This year, the first round pick of the Bengals is all but guaranteed to be the top cornerback on the board. The subsequent picks are consequents of free agent signings, and free agent signings will be the grounded on the potential of subsequent picks. The point is that choice and strategy with regards to player personnel decisions is finalizing it’s metamorphous from that of a builder to one of sustainment. These are fundamentally different perspectives, and like the fan base’s penchant to view Bengaldom as a perpetual dystopia, the old views of the front office must be able to evolve, or they will reap the stratagem that they employ.
How does this manifest? Consider the current critiques of Andy Dalton. If they turn out to hold weight with the front office insofar as it translates into finding his replacement, then resources can be re-allocated to make that move. Hypothetically this might happen at the expense of the few other needs such as signing Michael Johnson, or it may happen in spite of it. The multi-causal nature of the coming offseason will probably be as complex as any that Cincinnati has taken over the past decade. If successful, the likelihood of the Bengals pre-imminence for the next few years at least looks to be on an incredibly bright course.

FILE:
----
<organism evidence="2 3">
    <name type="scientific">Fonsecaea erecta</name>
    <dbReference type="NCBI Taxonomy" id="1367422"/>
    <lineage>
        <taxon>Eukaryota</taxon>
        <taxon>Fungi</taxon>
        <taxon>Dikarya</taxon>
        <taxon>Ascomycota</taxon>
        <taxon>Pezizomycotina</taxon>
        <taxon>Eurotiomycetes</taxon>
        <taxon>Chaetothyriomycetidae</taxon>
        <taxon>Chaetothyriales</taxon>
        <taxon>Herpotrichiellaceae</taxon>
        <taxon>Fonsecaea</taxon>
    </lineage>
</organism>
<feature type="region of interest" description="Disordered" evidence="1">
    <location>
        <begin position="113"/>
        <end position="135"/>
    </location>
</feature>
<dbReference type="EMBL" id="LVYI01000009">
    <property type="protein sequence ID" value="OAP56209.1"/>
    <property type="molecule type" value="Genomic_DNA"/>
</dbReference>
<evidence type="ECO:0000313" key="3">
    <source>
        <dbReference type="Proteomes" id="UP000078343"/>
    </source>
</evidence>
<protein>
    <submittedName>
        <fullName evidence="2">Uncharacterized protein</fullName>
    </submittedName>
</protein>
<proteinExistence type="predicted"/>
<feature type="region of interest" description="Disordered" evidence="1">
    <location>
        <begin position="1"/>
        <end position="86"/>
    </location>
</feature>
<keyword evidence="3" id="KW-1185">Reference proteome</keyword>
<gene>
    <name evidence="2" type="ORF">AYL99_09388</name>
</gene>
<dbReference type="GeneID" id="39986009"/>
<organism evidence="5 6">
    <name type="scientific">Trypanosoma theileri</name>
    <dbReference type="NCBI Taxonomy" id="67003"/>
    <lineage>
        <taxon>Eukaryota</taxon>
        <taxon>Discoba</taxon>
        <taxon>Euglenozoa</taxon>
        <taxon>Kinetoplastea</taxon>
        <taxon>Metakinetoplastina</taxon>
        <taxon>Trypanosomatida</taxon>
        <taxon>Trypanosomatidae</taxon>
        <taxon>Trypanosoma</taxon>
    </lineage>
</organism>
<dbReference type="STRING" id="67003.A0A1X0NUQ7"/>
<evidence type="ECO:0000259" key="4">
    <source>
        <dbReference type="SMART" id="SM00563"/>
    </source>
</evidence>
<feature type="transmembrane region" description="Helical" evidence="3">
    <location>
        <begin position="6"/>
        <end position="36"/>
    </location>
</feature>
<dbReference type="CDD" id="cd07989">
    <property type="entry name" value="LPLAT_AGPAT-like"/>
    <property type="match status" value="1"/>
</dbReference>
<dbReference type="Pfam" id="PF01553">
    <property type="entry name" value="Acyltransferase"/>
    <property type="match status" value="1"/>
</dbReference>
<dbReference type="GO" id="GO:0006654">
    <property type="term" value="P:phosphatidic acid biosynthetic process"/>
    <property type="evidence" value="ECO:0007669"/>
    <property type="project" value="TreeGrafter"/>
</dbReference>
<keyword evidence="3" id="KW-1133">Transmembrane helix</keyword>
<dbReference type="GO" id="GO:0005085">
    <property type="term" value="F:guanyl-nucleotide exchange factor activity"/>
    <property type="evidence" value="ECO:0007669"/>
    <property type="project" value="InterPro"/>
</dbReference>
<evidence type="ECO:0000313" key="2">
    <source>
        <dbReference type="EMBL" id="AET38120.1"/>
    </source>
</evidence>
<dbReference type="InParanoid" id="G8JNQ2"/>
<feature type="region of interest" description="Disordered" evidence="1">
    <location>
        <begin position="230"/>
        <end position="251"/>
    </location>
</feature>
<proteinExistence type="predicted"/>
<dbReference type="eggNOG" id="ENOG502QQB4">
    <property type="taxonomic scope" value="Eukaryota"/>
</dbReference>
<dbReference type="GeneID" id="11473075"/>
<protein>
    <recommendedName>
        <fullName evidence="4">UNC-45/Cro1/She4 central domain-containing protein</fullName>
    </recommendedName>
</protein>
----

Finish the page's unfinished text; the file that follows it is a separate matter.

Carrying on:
So to recap, some things are not “an issue”. Last offseason’s woes about deficiencies at the linebackers and safeties are all but a memory after this year’s play, injuries notwithstanding. Same can be said of this talented receiving corps of wide outs and tight ends. However, the Bengals must get younger at cornerback, and the defensive front four have to be re-inspected for depth; two areas that were considered strengths coming into this season.